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Abstract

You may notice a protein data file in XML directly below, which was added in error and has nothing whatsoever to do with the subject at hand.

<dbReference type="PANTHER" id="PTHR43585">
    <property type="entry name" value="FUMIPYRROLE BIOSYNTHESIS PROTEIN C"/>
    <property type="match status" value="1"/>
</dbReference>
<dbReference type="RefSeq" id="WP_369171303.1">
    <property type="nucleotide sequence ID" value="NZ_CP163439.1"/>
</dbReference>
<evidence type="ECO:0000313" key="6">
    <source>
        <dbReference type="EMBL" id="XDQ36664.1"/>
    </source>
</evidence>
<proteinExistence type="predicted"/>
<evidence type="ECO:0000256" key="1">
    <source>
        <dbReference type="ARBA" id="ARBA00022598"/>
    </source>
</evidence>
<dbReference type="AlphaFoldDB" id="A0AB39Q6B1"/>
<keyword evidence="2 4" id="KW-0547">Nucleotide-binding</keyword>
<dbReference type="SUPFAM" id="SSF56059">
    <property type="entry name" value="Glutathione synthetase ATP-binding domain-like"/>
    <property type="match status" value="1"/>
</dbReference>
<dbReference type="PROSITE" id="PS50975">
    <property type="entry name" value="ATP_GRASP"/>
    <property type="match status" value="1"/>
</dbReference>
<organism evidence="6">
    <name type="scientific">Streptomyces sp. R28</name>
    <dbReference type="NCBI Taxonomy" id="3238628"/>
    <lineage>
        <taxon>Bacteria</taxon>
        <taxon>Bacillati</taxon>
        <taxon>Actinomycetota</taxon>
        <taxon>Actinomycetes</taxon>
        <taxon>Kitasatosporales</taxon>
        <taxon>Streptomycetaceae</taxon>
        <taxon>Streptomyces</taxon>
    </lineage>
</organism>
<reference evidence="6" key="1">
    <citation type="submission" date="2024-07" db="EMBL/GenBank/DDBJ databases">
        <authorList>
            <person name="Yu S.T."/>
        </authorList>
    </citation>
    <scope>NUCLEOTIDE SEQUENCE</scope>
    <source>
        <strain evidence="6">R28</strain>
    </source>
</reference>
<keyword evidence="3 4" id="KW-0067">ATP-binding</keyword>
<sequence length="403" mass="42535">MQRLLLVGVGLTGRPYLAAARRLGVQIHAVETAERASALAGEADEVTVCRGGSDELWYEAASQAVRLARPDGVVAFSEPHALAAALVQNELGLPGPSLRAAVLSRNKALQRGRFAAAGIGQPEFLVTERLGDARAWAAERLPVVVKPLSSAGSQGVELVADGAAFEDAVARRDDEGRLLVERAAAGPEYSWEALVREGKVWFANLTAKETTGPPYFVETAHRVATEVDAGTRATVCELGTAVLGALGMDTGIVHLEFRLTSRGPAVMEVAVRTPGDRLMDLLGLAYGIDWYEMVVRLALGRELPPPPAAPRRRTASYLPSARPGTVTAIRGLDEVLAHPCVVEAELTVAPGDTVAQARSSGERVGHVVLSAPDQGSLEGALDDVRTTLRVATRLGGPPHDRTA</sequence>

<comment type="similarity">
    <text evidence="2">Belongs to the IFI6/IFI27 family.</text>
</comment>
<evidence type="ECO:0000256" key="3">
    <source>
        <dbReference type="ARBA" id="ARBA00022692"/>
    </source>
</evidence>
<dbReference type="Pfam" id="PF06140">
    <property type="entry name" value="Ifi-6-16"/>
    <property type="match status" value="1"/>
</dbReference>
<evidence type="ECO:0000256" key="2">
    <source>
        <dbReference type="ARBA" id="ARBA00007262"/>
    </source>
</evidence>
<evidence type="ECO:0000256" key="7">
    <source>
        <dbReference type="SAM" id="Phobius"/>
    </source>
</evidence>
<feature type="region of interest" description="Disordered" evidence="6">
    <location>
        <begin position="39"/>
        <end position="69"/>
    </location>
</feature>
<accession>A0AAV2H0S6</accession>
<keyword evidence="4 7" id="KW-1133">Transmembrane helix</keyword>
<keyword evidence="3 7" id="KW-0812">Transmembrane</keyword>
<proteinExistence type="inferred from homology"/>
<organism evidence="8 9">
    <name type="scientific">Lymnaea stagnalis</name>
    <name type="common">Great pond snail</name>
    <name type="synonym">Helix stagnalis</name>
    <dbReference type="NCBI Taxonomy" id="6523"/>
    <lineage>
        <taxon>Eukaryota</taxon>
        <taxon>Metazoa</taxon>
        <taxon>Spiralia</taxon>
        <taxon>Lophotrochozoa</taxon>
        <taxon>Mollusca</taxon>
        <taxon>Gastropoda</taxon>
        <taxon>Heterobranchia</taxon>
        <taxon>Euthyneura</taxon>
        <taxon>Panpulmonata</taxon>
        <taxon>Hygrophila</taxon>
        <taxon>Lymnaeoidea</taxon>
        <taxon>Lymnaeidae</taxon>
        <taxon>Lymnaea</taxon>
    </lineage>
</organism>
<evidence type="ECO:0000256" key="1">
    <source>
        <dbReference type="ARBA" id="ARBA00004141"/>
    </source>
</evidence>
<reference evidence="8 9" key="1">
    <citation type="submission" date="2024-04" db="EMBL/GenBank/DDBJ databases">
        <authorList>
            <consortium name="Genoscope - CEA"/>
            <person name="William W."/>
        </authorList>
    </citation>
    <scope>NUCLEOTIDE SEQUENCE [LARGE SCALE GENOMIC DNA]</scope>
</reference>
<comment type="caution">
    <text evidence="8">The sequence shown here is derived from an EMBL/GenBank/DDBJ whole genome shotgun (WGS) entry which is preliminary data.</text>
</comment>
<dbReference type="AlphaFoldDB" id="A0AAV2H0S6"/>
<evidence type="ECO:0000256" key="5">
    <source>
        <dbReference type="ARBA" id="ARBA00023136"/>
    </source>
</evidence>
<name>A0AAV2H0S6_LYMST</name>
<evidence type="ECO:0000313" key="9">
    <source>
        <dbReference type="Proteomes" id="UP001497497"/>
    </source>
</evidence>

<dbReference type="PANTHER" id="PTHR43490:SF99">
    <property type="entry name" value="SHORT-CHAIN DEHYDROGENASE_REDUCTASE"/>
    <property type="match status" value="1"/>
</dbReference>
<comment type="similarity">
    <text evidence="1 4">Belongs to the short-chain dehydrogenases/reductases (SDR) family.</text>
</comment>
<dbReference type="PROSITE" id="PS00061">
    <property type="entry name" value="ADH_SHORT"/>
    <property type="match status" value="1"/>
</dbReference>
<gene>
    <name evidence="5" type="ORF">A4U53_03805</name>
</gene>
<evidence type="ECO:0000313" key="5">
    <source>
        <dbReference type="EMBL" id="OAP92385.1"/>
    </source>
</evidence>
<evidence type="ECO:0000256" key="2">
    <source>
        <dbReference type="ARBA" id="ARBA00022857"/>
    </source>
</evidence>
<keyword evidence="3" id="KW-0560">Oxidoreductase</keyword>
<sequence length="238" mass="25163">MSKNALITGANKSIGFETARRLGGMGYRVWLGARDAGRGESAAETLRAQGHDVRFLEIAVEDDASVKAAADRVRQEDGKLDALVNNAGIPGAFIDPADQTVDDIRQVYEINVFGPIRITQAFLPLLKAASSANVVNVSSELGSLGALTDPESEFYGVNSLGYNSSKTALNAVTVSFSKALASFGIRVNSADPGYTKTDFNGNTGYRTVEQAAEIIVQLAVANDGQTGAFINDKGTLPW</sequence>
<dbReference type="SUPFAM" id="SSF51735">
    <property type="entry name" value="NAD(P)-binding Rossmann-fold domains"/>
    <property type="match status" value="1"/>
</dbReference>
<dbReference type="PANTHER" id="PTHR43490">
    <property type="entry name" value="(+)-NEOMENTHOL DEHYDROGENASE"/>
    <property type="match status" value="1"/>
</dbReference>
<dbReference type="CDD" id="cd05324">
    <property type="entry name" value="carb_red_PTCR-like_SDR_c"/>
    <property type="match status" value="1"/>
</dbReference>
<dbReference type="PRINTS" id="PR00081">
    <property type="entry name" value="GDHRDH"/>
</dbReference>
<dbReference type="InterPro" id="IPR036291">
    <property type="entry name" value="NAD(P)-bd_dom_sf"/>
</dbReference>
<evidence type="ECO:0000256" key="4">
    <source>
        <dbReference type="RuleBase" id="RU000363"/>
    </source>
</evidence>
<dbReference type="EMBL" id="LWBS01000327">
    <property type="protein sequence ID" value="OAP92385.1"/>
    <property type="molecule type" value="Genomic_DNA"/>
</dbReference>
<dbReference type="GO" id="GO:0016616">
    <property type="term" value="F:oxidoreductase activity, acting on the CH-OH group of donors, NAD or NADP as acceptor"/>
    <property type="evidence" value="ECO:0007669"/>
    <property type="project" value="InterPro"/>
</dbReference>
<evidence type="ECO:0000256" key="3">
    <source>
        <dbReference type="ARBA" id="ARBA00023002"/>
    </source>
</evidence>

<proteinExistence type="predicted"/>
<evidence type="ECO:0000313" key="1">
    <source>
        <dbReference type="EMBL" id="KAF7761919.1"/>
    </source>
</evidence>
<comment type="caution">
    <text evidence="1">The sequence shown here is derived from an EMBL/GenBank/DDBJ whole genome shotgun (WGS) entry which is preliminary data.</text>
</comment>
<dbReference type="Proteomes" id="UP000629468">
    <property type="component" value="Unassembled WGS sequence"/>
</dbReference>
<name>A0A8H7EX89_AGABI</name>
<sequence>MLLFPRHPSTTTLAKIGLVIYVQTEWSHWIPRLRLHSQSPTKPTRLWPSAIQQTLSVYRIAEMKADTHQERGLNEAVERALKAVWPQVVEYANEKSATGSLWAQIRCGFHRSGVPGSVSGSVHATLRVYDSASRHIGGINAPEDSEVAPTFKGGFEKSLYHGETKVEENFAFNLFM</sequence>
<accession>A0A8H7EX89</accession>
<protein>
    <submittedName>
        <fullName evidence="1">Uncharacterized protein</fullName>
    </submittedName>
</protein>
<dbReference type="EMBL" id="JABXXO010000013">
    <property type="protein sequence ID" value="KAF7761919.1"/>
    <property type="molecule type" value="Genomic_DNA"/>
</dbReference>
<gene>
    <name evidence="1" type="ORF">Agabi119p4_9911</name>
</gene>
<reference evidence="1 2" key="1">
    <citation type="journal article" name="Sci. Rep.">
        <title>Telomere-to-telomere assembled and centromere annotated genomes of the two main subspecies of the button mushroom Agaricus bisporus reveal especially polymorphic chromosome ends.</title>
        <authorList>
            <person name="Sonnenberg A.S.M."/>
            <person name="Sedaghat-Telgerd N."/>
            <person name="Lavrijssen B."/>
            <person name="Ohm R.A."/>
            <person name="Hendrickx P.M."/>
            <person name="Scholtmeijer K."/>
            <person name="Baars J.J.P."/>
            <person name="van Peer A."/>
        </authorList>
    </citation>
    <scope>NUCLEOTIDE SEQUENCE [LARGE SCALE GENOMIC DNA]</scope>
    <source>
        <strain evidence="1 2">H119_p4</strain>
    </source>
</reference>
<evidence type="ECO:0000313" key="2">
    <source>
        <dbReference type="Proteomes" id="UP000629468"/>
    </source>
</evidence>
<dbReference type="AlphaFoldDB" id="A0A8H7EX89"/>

Aims. To establish whether there is a relationship between tobacco industry support of basic research and the conclusions drawn by the authors of that research. Design. A sample of 91 papers investigating the effects of tobacco or nicotine use upon cognitive performance was analyzed to see if the pattern of conclusions drawn by researchers acknowledging tobacco industry support differed from the pattern of conclusions drawn by researchers not acknowledging tobacco industry support. Findings. Scientists acknowledging tobacco industry support reported typically that nicotine or smoking improved cognitive performance while researchers not reporting the financial support of the tobacco industry were more nearly split on their conclusions. Conclusions. While it is only possible to speculate on the possible reasons, the existence of a possible bias in the published literature according to funding source must be given serious consideration.